As I head North again through a submerged southern English landscape which is still  suffering from this winters Extreme Weather events, I took time this weekend to stop off and  join the Oxford Climate Forum an annual student led conference  which provided a platform for a wide range of passionate expert speakers under the banner ‘Climate Change: An Opportunity’. Their goal like mine through the Littoral art project being to inspire people to play a role in the solution of tackling and mitigating the connected problems of beach litter pollution and Climate Change

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The speakers from across the world and across the disciplines put forward evidence to show that Climate Change is a concern and opportunity for everyone to be looking to solve. The  keynote speech from Dipal Barua was wonderful example of on the ground positive action of  affordable solar power being able to improve living conditions of rural communities by providing electricity at the same time as cutting Green House Gas emissions kerosene lamps, plus the benefits of rural employment in the support training for solar maintenance engineers particularly for Women. The Bright Green Energy Foundation  by putting into place affordable financing system means that by 2013 2.8million Solar Home Systems had been installed in Bangladesh in remote areas, their aim is to provide 50% population with polar power by 2020 becoming the first Solar Nation!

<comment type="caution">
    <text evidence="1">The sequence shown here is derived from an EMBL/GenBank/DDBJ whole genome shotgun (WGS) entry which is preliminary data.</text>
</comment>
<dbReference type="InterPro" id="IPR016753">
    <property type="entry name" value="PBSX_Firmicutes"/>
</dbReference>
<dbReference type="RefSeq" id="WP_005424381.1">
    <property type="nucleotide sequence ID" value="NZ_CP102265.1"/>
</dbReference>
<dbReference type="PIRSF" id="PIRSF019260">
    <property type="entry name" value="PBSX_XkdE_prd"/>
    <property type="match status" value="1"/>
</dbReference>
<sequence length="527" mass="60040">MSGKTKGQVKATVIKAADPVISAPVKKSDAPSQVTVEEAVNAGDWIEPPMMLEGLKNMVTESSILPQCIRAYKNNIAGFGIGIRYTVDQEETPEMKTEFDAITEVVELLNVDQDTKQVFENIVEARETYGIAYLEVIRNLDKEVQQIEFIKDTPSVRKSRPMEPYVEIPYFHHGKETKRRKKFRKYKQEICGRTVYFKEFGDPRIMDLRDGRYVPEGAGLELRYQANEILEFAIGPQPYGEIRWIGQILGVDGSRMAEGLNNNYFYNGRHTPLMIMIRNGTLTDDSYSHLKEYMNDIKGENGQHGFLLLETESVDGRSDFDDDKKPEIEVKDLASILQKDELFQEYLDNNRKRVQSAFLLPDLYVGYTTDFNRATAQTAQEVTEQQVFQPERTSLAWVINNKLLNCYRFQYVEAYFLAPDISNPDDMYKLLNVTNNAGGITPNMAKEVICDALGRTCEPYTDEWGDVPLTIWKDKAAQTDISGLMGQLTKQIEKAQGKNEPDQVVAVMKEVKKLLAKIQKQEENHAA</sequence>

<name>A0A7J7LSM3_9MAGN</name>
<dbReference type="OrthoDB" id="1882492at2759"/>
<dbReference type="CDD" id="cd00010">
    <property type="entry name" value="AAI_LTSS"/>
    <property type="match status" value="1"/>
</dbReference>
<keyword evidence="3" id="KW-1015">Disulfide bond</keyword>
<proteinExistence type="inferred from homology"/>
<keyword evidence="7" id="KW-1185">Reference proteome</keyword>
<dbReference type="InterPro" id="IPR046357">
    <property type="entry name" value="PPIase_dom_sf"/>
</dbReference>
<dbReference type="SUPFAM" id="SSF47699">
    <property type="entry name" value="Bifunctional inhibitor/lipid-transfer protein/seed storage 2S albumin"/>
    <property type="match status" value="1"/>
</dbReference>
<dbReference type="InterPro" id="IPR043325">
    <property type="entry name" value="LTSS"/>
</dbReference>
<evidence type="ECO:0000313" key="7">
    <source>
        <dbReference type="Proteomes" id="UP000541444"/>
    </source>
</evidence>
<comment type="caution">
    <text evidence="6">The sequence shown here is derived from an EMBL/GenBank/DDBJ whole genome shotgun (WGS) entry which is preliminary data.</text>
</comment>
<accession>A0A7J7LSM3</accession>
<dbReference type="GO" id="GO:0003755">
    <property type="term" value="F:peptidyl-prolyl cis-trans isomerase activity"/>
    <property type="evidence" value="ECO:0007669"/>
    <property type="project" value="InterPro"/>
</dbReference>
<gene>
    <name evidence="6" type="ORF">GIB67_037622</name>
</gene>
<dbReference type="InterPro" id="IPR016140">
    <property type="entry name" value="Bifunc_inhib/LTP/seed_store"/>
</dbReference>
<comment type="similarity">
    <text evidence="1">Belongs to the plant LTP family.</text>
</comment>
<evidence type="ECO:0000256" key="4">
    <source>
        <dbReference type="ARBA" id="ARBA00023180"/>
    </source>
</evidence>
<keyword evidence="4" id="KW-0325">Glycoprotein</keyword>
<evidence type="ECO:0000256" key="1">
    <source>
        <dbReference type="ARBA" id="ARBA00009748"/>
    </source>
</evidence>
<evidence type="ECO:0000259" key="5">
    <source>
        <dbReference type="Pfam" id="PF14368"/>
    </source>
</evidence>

This amazing story was followed by an Energy Panel consisting a group of experts who are engaged in researching areas of energy generation methods, applications, demands, efficiency and sustainability, each gave their view of the energy situation in the wealthy nations. They agreed that the potential of solar power in the UK could only  predictably play a very small role, renewable energy was seen as a smart but at the moment having only a small impact, with most power still coming from fossil and nuclear fuels. Points of consensus on the production side included  the need to capture emissions, invest in better grid systems, invest in efficient power storage , integrate power sources and improve long term financing systems . On the demand side Dr Nick Eyre made a strong argument for social change as a means to reduce energy consumption as individual households consume 50% of energy used in Europe & the US. The biggest reduction in demand for energy so far has been attributed to energy saving light bulb measures!  Another positive example of the effectiveness of social change has been seen in London with the introduction of congestion charges and improved public transport, a comparison of city commutes found that the cost of the per capita commute was of emissions was 50% less than in any other city!

The need to reduce the energy consumption of transport was highlighted many times by many contributors’ throughout the forum, with David Buckland (artist) sharing the disturbing grim details of the US’s  daily consumption of fuel  being 400,000,000 gallons with the added details that most of the energy in cars and vans is spent moving the vehicle and not the person .